6 ISSUES FOR JUST £6 Subscribe to Lancashire Life today CLICK HERE

Rare flower farm at Knowsley, Liverpool

08:34 16 July 2010

Rare flower farm at Knowsley, Liverpool

Rare flower farm at Knowsley, Liverpool

An urban site was the obvious choice for a wildflower centre, as Paul Mackenzie discovered

The plaque on the wall says the National Wildflower Centre was developed between 1996 and 2000 but the seed was planted much earlier than that.


When he completed his geology and geography studies at university in Liverpool Grant Luscombe had a choice: to use his qualifications in work on the North Sea oil rigs or to change direction.


I wanted something else and I think I made a good choice, he smiles as he gazes across bed after bed of gently bobbing wildflowers.


It started with a conversation in a pub with a couple of mates. We all liked the countryside and so we started the Rural Preservation Association.


It was one of those decisions you make as a student when you have nothing to lose. Im sure my father thought I was nuts but he was good enough not to say so. He did cut out a few job adverts for me, though.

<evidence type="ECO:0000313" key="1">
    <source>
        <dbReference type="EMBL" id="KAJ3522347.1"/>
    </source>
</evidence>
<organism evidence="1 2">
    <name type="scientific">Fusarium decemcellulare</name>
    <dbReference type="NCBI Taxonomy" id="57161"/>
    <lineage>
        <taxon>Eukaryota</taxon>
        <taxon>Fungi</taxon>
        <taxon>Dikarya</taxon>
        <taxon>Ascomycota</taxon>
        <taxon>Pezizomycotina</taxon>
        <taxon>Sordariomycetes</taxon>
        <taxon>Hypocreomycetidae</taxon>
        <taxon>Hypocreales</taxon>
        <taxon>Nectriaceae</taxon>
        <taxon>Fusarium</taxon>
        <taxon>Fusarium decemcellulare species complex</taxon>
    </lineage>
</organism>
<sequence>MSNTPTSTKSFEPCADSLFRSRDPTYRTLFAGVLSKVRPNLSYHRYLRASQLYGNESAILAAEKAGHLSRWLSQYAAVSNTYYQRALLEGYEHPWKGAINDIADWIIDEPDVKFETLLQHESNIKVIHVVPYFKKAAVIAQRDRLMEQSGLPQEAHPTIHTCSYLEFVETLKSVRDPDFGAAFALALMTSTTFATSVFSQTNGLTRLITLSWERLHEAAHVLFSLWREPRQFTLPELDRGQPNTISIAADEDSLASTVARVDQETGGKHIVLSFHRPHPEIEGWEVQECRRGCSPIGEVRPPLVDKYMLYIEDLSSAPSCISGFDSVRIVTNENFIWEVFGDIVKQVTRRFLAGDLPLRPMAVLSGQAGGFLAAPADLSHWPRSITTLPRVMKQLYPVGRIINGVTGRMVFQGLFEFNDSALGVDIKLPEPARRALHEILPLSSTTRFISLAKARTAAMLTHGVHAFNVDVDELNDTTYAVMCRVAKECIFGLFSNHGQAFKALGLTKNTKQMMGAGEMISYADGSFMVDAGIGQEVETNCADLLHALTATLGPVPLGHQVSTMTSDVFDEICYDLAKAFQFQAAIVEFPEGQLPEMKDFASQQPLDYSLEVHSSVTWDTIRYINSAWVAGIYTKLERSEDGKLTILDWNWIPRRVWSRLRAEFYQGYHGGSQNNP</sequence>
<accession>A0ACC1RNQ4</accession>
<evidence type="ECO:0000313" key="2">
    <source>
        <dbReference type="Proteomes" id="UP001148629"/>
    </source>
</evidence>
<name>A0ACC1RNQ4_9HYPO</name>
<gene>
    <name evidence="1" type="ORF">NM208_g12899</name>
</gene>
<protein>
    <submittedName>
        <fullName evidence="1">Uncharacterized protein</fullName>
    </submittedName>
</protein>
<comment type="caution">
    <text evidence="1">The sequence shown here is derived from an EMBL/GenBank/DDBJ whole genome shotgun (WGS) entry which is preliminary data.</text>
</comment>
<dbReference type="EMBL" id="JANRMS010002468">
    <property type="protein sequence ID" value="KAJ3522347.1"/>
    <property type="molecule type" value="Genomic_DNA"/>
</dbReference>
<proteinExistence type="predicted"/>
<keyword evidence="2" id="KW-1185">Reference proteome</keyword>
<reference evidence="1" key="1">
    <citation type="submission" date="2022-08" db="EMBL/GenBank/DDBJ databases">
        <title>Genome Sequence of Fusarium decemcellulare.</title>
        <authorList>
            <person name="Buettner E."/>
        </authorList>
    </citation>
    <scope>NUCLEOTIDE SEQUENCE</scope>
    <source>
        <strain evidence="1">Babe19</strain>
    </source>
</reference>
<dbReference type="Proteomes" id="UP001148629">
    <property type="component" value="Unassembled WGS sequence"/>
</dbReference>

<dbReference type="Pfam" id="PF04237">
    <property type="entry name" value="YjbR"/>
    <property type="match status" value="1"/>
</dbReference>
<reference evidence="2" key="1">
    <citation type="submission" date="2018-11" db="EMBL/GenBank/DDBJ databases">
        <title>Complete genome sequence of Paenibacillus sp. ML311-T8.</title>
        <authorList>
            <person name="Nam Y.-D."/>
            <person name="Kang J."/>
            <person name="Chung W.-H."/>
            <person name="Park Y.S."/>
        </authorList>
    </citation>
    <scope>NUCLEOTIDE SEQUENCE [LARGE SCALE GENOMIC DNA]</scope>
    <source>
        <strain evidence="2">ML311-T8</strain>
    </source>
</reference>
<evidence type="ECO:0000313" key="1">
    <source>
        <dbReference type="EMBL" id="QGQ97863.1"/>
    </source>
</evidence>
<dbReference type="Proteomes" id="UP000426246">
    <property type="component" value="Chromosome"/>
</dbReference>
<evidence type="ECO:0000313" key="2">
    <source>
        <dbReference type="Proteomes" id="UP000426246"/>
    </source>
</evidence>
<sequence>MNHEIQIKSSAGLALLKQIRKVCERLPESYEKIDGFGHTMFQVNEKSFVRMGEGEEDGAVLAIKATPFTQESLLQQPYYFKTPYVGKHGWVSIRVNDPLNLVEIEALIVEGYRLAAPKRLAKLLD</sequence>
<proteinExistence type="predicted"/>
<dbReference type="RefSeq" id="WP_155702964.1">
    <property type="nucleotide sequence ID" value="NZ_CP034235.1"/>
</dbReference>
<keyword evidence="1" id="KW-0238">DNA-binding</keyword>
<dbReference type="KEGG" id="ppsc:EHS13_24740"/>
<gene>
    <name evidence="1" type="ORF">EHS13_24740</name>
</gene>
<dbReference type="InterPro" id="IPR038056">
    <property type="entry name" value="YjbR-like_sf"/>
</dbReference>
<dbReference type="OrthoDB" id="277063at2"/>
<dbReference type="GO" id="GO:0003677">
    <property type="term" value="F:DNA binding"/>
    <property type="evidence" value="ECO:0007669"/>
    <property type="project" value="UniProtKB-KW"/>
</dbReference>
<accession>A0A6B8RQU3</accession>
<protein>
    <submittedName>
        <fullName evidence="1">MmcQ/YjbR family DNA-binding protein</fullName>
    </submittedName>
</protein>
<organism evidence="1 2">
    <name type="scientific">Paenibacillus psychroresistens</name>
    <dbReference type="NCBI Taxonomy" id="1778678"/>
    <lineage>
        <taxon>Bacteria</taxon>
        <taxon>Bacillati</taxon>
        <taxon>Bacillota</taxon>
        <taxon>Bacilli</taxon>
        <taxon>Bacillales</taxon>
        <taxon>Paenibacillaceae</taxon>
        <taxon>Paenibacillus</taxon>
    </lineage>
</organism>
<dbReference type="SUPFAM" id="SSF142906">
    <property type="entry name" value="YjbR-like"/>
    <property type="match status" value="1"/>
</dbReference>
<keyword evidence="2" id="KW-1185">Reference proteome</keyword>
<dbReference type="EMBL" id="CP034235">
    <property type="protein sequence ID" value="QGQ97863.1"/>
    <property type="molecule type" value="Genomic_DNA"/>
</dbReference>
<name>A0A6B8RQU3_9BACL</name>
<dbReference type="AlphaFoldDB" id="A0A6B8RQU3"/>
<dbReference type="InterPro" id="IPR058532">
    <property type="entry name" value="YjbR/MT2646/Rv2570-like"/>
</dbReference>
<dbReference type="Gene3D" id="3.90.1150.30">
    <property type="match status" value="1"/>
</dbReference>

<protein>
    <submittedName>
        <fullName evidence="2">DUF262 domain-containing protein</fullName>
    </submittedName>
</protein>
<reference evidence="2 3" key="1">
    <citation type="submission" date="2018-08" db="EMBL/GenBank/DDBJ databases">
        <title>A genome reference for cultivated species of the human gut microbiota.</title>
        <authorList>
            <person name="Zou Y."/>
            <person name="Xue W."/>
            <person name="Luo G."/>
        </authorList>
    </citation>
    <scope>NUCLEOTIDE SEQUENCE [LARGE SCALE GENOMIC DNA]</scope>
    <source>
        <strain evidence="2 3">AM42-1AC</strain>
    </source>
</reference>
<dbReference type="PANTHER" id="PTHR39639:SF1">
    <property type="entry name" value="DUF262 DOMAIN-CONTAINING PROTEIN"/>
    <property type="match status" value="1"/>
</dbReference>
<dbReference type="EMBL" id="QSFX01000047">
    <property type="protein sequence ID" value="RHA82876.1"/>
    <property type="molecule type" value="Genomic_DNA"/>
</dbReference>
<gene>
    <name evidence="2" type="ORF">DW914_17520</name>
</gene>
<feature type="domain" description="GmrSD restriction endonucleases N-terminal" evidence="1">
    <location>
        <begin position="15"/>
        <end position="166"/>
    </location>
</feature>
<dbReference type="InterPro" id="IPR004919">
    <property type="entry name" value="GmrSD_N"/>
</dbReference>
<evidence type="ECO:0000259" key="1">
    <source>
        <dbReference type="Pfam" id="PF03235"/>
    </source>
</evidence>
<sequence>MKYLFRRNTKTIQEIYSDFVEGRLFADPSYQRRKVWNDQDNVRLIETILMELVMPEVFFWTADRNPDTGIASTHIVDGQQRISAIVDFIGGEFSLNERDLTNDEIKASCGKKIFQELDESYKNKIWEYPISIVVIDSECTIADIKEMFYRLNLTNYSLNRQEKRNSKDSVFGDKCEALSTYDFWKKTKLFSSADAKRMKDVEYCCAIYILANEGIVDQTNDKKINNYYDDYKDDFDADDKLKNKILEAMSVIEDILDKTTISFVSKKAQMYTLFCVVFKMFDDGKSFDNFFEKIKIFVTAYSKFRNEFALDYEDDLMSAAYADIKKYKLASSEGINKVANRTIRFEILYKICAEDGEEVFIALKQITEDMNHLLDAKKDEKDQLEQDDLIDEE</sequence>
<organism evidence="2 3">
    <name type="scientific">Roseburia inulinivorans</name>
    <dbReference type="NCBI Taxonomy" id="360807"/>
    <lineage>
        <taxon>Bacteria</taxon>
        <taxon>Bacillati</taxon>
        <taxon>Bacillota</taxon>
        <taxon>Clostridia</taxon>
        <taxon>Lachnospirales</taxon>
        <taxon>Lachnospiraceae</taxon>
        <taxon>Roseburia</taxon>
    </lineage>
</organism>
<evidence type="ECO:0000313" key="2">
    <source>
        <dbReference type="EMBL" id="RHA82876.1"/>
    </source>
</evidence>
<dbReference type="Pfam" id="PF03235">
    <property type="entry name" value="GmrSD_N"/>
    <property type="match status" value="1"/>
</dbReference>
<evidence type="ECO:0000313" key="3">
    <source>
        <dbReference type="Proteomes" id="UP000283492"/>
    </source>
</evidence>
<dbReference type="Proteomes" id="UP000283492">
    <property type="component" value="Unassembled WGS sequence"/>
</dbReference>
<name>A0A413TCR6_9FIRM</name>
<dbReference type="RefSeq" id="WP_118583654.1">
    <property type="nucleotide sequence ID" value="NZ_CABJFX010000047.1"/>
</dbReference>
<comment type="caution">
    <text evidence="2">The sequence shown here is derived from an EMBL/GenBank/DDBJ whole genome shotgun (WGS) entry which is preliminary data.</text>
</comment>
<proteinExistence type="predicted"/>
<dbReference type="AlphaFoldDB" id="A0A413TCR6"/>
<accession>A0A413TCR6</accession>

The group became Landlife on its tenth anniversary but while the name has changed, the aim hasnt.


Grant has always been interested in transforming urban areas into oases of beauty - his latest project is on the concrete site of a derelict bubble bath factory in Whitehaven. In that context, the choice of a Liverpool suburb close to junction five of the M62 for the groups base seems only natural.


We want to create new habitats and allow the evolutionary dance to take place, Grant said. Liverpool does seem to many people like an odd place for a wildlife charity to be but we have always wanted to come at this from a different perspective.


Their base in Knowsley was the site of the former home of Robertson Gladstone, Williams brother. Since the hall was demolished in the 1950s, some surviving out-buildings were given new roles - one was a base the Ministry of Agricultures quarantine centre and hosted camels, llamas and other wild animals - while the surrounding parkland became a public space.